CEEDS organic farm and community


May 8th, 1925 - December 26th, 2004

Member of a pioneering Cariboo family and a life-long social activist
Jerry LeBourdais at The Borland

Jerry was born in Quesnel to Louis and Katherine (K.T.) LeBourdais. He was predeceased by his parents, first wife Eva and infant son Tommy, brothers Eddie and Jim, son Louis and nephew Eugene (Duke) Lebourdais.

He is survived by wife Nancy "Nellie" of Horsefly, B.C. and children Linda (George) Bentley of Williams Lake, Ray (Maureen) LeBourdais of Horsefly, Lorraine LeBourdais (Rob Diether) of 100 Mile House, and daughter-in-law Elaine Pawlik of Horsefly.

Jerry is also survived by nieces and nephews Laurie Lawlor and Wendy LeBourdais of Quesnel, Pat LeBourdais of Victoria, Jim LeBourdais of Invermere and Vye Graff, Mary Hewitt, Norah LeBourdais and Joe LeBourdais all of Kamloops. Jerry had twelve grandchildren and four great grandchildren.

Jerry LeBourdais at KamloopsJerry was raised in Quesnel where his parents operated the telegraph office. His father Louis served two terms as a very popular M.L.A.for the Cariboo. Jerry served in the Navy near the end of World War 2 then homesteaded with his brother Jim at Babine Lake. Later, Jerry worked in the bush near Quesnel where he and his logging partner introduced the I.W.A. into the area.

Jerry moved to North Vancouver becoming active in politics (Liberals, CCF,.NDP, Communist) and the labour movement in the 1950's and 60's. Jerry led a dramatic strike at the Shellborn oil refinery in Burnaby where he worked for eleven years. With Nellie, he and a delegation were invited to Cuba shortly after the revolution there. Jerry also travelled to China as a union delegate.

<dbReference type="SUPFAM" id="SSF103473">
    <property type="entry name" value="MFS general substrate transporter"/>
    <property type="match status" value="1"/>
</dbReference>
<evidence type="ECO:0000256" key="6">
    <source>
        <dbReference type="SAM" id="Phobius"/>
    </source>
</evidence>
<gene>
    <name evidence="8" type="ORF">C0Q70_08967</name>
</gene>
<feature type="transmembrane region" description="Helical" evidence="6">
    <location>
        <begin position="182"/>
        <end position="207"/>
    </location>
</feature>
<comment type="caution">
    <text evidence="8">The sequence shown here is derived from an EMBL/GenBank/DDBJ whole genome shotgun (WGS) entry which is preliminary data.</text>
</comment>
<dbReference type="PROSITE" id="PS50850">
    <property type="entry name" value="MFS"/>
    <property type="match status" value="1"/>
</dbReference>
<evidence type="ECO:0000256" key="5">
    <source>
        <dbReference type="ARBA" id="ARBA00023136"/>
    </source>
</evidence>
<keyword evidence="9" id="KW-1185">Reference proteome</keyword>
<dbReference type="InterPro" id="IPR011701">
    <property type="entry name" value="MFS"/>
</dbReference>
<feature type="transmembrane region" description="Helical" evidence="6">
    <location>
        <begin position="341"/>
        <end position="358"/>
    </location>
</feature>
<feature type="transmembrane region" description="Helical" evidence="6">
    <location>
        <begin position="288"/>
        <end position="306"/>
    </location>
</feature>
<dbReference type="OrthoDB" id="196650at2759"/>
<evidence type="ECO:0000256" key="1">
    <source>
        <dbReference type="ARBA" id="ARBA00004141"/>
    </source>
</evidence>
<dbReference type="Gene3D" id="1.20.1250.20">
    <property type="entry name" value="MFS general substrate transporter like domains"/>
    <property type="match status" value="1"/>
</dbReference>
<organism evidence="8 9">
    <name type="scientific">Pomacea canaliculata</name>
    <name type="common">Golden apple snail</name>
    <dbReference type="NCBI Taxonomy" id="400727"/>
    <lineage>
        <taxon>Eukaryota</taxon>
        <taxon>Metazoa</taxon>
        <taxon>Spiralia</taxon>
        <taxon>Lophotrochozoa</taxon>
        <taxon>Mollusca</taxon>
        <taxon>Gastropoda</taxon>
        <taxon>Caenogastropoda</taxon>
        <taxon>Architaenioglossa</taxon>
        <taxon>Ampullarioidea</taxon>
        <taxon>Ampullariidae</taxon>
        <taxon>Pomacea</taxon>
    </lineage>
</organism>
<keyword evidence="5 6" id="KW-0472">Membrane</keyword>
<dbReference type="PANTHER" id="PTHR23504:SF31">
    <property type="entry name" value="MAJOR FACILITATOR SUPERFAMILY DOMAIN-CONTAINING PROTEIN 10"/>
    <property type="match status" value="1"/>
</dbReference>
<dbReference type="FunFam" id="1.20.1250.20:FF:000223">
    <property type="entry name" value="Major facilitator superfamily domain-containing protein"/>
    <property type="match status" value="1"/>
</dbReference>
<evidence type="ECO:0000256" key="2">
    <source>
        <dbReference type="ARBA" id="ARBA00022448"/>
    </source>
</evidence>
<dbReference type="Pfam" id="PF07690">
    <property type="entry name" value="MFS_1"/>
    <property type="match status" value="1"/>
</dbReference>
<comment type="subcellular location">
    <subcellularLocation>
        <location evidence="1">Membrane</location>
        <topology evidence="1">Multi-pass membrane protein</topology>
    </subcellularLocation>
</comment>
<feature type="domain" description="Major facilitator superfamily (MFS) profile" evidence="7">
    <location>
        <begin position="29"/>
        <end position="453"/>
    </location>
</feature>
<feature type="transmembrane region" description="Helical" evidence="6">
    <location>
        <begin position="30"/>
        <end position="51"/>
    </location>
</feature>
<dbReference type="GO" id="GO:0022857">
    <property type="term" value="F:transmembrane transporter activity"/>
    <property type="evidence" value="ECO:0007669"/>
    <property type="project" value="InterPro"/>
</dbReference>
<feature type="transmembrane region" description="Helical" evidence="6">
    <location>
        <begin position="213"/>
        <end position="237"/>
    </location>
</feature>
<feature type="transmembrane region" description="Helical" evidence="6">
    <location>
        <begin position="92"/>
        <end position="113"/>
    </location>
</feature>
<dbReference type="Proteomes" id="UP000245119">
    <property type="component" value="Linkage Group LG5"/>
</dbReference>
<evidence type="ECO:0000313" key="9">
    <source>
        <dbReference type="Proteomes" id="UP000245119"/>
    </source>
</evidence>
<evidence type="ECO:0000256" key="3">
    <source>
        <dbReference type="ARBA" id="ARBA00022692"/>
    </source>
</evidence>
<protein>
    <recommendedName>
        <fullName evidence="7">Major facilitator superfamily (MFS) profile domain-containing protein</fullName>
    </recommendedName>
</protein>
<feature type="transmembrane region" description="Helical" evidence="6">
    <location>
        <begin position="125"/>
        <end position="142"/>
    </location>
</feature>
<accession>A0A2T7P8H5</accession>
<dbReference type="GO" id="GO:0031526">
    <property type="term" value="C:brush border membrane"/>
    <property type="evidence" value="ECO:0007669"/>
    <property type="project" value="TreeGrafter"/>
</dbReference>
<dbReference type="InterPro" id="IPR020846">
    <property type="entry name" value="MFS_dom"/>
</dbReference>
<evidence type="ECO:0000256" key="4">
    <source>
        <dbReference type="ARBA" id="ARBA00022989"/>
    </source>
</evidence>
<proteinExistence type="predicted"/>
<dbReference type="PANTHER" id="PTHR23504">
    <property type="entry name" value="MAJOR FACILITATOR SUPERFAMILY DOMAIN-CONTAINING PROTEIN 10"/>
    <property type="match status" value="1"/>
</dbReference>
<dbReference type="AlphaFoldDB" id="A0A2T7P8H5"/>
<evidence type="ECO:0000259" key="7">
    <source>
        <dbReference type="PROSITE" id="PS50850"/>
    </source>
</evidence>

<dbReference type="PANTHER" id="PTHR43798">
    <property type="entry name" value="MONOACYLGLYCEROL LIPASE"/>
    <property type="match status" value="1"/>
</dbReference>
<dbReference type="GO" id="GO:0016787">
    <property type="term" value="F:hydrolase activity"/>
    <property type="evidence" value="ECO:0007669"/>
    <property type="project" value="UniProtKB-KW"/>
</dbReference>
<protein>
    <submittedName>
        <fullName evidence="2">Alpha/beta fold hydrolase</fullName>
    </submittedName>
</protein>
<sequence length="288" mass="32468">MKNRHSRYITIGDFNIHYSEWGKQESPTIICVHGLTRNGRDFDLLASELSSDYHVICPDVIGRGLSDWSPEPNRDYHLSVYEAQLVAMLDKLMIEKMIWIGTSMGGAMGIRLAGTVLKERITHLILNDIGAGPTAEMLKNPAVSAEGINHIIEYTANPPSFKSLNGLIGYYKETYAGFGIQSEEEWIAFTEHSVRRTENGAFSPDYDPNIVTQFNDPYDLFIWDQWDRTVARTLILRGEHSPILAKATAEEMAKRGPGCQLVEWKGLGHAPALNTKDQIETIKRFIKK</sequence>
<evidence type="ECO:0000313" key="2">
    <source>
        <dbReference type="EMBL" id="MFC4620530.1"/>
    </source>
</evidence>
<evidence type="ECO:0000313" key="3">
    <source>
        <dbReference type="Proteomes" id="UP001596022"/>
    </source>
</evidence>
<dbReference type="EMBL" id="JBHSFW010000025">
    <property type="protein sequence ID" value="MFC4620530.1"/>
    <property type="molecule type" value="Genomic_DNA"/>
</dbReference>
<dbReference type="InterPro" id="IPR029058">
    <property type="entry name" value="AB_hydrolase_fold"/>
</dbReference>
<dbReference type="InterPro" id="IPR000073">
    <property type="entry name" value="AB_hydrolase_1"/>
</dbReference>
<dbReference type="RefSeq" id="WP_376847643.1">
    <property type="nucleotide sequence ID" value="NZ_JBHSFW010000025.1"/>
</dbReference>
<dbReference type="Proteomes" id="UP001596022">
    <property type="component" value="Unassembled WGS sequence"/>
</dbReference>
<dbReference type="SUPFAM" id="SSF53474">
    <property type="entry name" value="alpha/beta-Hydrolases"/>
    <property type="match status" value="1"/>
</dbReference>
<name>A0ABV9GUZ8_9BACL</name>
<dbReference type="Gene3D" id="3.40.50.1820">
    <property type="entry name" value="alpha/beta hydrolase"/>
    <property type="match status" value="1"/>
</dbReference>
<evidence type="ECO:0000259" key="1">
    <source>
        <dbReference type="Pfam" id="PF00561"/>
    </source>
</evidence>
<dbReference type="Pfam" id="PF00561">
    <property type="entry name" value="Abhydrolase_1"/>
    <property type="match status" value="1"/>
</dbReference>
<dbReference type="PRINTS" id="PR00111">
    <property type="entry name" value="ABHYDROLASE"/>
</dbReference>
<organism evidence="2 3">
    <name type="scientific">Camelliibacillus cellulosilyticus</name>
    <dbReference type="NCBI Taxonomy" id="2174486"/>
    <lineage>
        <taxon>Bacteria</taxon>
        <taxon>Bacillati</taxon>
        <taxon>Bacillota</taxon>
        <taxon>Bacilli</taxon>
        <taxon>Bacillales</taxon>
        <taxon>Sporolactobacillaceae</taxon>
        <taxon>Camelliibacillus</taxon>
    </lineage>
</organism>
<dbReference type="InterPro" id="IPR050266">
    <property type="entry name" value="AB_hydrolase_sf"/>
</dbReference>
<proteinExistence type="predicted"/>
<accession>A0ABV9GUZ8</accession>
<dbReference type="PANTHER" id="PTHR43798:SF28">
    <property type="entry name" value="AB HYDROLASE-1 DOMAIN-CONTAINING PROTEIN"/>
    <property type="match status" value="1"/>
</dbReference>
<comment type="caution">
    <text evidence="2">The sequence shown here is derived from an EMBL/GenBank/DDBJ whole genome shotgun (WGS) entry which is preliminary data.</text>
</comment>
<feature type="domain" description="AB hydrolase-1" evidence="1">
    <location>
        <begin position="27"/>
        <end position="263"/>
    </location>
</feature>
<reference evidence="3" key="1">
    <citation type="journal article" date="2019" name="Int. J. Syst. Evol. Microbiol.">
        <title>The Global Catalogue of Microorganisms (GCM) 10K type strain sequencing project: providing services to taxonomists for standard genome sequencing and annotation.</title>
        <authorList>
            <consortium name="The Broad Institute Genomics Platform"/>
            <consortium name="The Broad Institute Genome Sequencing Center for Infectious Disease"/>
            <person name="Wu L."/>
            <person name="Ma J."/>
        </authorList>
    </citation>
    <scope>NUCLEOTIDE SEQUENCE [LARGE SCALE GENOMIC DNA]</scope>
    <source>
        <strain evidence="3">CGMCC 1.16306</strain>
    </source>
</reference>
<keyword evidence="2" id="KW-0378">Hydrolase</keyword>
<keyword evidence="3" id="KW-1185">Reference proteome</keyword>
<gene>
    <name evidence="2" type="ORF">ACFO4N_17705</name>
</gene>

Eventually fired at Shell, Jerry got into mining exploration. Along with partner Bill McCullagh they formed a couple of different companies and worked around McLeese Lake, Kamloops and the San Juan River on Vancouver Island.

In 1971, Jerry returned to the Cariboo with family and young friends to found an agricultural commune, first at Quesnel Lake and then at Rose Lake, where a beautiful, organic garden was grown. Pigs, cows, horses, and chickens were acquired - Jerry loved domestic animals.

Jerry LeBourdais at the school houseThe commune in 1975 moved to the Borland Meadow. A bond was established with the native street people in Williams Lake. Jerry and the commune helped publicize the plight of the "Troopers." This took the commune to the Sugarcane Reserve, Toosey, Riske Creek and downtown Williams Lake.

During the 80's Jerry became widely known campaigning in provincial elections taking on incumbent Alex Fraser. Jerry's humour and insight would bring down the house at all-candidate's meetings. In one campaign Jerry made provincial news being "busted" for possession of pot.

Around this time Nellie left the commune. She resumed nursing in Vancouver but returned to Beaver Valley where Raymond built a beautiful log house for her. Though separated, Nellie visited often - a great comfort to Jerry, especially during his years dealing with Parkinson's disease.

The commune, by then known as CEEDS, settled in the 100 Mile House area. Jerry took care of The Betty Place. He was a familiar face at the farmers market, promoting the Cariboo potato.

Jerry was guided at all times by uncompromising convictions and principles, which he strove always to put into practice. One of Jerry's great joys was getting to know the Clinton LeBourdais family.

Thank you Jerry for the many adventures you shared with us.

"Chip in and share the wealth"

- Marvin Bob


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